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We have already reported in detail about new features in VMware vSAN 7 and walked you through the configuration of vSAN file services, allowing you to create SMB or NFS shares for your company environment. I invite you to check the post about vSAN and native file services and quotas.
The difference between traditional vSAN storage and vSAN Direct is basically that for workloads that need resiliency (VMs), vSAN provides security and data resiliency via traditional vSAN storage and Failure to Tolerate (FTT) storage policies.
For apps that do not need resiliency, since they work in clusters and have resiliency within their own architecture (Kubernetes, Minio, and Dell, for example), vSAN Direct does not double that resiliency but instead provides direct access to the data control plane for those applications and thus slightly better performance.
VMware vSAN Direct Requirements
- Unclaimed disks—This feature needs some unclaimed disks on each host within a vSAN cluster. So, if you have already created your disk groups and have no other disk groups available (unclaimed), it might be necessary to simply evacuate the data from an existing disk group and recreate it by specifying the vSAN Direct option. If you are able to add more disks to your host and create another disk group, this would be the second option for achieving the configuration.
- vSAN License—You'll need a VMware vSAN license installed and activated for that particular cluster. But you already knew this if you were going for a vSAN-based cluster, right? If you're new to VMware and if you have a Standard or Enterprise license, this license itself does not entitle you to create and configure a vSAN cluster. You need a vSAN license.
There are no other requirements.
vSAN Direct Setup Steps
The setup is fairly simple. When you create a new disk group, simply select vSAN Direct from the drop-down menu. Let's detail the steps further, as well as the creation of a new VM storage policy via the vSphere client.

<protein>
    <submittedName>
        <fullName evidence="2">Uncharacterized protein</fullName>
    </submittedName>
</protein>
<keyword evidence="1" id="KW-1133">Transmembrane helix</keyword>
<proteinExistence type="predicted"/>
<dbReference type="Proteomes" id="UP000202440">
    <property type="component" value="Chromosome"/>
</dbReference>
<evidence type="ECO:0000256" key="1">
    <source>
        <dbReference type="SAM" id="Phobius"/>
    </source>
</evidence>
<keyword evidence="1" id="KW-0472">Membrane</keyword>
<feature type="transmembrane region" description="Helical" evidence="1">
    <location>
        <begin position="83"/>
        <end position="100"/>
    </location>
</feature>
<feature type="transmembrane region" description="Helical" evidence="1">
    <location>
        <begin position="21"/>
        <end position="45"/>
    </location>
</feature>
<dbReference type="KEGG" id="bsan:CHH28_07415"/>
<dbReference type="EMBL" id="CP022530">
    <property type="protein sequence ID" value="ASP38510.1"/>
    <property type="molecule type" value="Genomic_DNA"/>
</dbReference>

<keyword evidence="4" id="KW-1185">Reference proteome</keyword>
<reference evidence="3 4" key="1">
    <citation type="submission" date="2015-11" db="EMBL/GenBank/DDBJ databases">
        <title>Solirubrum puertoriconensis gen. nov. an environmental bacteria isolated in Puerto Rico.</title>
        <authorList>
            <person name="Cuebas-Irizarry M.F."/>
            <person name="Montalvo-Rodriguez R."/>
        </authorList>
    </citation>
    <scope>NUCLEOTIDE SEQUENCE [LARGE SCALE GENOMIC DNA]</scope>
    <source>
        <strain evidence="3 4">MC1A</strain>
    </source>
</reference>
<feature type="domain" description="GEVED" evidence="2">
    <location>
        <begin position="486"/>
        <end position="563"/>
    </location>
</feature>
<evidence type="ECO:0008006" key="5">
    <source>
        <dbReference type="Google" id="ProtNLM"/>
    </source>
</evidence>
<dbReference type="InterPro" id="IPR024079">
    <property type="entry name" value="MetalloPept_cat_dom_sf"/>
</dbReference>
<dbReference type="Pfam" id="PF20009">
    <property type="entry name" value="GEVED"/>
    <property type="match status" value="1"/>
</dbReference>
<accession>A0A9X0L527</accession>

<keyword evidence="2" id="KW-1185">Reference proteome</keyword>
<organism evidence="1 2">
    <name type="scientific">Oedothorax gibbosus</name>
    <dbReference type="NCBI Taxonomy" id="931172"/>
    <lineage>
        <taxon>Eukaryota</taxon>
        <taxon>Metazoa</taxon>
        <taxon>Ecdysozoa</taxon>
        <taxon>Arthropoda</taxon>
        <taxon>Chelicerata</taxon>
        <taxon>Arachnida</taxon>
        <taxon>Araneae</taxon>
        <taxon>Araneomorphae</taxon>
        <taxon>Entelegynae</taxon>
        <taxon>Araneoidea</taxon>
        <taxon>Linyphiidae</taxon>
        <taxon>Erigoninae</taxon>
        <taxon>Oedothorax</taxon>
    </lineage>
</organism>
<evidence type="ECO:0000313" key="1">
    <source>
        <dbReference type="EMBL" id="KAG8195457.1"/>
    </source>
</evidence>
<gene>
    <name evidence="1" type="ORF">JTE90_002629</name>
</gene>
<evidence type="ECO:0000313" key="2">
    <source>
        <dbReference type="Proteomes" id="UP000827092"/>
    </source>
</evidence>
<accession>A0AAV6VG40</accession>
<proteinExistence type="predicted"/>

First, connect to your vCenter server and select your vSAN cluster. Then select Configure > vSAN Disk Management > Claim Unused Disks.
Then click the Claim Unused Disks button. It will launch a pop-up window where we can choose vSAN Direct from the dropdown list in the Claim For column.
Note: In order to create a disk group, you need to select one disk for the cache tier and one or more disks for the capacity tier.
In our case, we have only one capacity disk. Let's do this for the cache disk and for the capacity disk; otherwise, the assistant won't allow you to continue.
In my case, the disks added to the hosts have identical capacities for both the cache tier and the capacity tier. While the system figured this out automatically, we can also assign those disks manually, host-by-host. Here is the view.
vSAN Direct does not have the same icon as the traditional disk group. In fact, it does not have an icon at all. By selecting the vSAN Direct disks, you can see the individual disks with their details down in the lower pane. You can see the drive type, that they were claimed as vSAN Direct, and their capacity.
Once the disks are claimed, we are able to create a new storage policy that will allow us to use them.
Go to Shortcuts > Select Policies and Profiles.
Then click the Create a New VM Storage Policy button and add a meaningful name and description. In our case, simply naming the policy "vSAN Direct" will do.
Then, on the second page of the wizard, select the Enable tag-based placement rules option. This allows us to assign tags to vSAN Direct Storage.
Then, on the third page of the wizard, select vSANDirectStorage from the Tag dropdown list.
So, the final screen looks like this.
The next screen simply shows us the review and indicates that all the devices that we want to use for vSAN Direct are listed here. You can click Next and Finish to close the assistant.
The new storage policy should appear in the list. You can select the policy and see which devices are compatible.
With vSAN Direct activated on your vSAN cluster, you will be able to use any of the upcoming releases of Dell, Minio, or Cloudian solutions that are able to leverage vSAN Direct. As for now, those applications are not GA just yet.
vSAN Direct is a new construct within VMware vSAN that enables a high-performance data path for applications that are able to consume local storage devices on vSAN hosts directly. The monitoring and health of those devices are monitored via standard VMware vSAN monitoring tools.
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Applications consuming the vSAN Direct storage are aware of vSphere infrastructure operations, such as maintenance mode and vSphere upgrades, where a rotating maintenance mode for all hosts is set in order to upgrade the whole cluster. Those applications can react to those interruptions by either being evacuated or temporarily deleted and recreated once the maintenance mode is finished, all without the manual intervention of the operator.